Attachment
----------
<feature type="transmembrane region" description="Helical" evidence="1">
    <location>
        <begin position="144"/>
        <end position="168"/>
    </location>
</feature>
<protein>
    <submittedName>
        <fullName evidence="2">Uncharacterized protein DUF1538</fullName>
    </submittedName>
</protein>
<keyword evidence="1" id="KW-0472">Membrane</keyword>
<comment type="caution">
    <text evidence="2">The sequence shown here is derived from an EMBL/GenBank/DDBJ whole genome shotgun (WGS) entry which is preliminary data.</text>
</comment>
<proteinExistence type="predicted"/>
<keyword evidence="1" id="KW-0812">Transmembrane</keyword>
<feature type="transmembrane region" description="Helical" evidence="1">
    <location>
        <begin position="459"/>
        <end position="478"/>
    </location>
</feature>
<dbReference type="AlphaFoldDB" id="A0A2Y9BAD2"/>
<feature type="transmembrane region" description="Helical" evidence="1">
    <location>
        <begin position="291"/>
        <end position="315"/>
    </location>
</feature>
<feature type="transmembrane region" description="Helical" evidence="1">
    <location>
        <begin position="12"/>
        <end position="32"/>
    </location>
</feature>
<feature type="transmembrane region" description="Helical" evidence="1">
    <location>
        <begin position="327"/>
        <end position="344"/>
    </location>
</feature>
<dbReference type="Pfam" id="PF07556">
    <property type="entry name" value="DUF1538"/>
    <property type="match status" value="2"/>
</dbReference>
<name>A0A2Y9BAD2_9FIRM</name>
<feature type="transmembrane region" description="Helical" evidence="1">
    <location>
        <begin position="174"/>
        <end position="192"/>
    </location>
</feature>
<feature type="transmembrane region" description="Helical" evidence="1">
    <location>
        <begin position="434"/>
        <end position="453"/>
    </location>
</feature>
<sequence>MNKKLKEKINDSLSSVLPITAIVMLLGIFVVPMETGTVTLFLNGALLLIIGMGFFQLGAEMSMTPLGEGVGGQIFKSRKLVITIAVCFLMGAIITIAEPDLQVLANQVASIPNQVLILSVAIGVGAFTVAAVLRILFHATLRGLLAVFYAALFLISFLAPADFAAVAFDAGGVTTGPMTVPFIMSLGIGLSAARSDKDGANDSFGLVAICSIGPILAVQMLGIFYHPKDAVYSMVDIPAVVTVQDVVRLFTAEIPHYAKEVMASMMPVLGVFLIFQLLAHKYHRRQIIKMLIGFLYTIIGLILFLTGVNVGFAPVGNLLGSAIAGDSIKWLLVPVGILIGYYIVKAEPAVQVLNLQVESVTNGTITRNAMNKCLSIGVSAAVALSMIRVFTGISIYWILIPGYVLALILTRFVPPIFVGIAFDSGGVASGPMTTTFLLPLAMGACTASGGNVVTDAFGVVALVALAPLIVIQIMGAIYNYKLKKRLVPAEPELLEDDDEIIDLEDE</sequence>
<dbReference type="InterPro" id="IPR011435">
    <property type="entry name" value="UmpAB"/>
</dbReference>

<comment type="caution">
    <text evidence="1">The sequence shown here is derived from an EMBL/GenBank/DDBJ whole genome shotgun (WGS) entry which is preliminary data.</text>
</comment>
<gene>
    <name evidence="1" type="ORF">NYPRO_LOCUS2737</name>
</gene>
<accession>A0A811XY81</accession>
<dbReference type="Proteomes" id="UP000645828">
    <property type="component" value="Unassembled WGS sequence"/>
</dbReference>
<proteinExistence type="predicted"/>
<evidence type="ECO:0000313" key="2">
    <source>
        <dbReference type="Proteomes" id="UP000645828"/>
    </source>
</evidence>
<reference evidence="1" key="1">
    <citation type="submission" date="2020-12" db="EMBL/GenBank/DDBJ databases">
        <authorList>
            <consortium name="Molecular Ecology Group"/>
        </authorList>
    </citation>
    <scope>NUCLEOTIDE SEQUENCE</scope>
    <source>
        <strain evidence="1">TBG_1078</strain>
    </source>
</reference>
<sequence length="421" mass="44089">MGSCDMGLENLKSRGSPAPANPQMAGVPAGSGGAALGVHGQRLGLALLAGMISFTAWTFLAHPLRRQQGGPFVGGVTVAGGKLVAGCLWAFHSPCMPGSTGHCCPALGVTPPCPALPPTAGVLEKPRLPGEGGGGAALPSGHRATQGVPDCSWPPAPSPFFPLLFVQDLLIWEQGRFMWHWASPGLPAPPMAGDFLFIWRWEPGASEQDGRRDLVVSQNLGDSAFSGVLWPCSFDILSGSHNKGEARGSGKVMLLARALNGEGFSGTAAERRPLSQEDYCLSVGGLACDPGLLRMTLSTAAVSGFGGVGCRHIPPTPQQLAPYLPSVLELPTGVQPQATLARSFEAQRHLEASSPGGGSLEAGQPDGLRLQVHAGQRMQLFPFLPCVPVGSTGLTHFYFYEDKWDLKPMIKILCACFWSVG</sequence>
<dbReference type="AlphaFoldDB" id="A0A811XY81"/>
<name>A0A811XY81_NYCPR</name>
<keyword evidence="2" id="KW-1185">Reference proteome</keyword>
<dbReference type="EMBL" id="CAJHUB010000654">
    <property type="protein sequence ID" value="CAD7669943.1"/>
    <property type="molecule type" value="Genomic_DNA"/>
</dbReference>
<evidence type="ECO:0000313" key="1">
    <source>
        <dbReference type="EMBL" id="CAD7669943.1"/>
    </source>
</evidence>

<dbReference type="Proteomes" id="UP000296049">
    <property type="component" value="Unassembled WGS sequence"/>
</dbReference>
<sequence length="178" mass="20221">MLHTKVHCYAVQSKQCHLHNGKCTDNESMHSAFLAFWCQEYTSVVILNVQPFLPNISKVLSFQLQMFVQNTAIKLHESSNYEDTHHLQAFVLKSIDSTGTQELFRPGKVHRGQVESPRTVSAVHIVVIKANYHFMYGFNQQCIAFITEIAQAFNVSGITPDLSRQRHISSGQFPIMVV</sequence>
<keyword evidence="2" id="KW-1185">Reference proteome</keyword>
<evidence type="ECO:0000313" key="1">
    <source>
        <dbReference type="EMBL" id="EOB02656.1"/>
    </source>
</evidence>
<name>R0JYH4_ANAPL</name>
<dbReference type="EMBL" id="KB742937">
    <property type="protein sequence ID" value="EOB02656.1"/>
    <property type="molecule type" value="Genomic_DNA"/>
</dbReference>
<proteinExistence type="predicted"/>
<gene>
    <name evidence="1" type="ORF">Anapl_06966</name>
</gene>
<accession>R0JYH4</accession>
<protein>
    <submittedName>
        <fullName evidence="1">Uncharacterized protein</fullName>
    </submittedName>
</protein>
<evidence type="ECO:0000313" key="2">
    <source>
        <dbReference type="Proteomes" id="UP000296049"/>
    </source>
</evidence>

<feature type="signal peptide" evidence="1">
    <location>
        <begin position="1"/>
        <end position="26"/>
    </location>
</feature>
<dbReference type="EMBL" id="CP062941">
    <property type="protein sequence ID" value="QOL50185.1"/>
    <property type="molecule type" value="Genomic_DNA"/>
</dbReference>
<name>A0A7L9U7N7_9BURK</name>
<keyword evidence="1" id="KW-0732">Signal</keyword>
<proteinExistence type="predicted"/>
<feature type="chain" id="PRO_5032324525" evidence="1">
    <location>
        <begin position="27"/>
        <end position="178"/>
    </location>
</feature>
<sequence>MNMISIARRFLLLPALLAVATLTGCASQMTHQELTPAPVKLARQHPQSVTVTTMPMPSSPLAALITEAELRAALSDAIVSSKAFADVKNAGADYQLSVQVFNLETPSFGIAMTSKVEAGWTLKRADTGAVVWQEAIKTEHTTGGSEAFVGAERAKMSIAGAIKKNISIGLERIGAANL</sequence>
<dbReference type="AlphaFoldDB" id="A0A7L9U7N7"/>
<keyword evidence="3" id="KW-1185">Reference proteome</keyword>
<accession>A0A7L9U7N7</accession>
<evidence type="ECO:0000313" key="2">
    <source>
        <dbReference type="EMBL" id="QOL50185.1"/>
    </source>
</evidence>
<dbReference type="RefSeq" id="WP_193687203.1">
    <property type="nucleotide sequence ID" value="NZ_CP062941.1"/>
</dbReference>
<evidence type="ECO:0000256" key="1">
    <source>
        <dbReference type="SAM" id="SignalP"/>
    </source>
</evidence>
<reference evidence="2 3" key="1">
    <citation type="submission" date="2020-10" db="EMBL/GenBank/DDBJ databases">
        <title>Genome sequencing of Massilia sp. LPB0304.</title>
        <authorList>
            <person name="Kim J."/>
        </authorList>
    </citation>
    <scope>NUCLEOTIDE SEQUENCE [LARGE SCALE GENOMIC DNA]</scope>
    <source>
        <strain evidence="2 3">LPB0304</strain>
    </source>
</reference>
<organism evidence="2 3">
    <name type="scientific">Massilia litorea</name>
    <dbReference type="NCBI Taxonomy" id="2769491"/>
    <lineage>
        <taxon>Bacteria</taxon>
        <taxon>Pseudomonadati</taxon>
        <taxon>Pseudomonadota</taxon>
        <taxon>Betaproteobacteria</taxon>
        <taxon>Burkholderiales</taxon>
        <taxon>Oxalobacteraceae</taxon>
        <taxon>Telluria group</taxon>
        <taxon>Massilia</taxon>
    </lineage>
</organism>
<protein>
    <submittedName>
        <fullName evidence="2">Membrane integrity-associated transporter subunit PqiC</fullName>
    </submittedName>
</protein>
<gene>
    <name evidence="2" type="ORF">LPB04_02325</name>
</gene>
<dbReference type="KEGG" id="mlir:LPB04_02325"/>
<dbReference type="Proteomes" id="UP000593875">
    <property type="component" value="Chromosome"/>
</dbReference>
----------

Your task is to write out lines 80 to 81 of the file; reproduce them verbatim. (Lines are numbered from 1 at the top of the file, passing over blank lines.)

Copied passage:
<reference evidence="1" key="1">
    <citation type="submission" date="2020-12" db="EMBL/GenBank/DDBJ databases">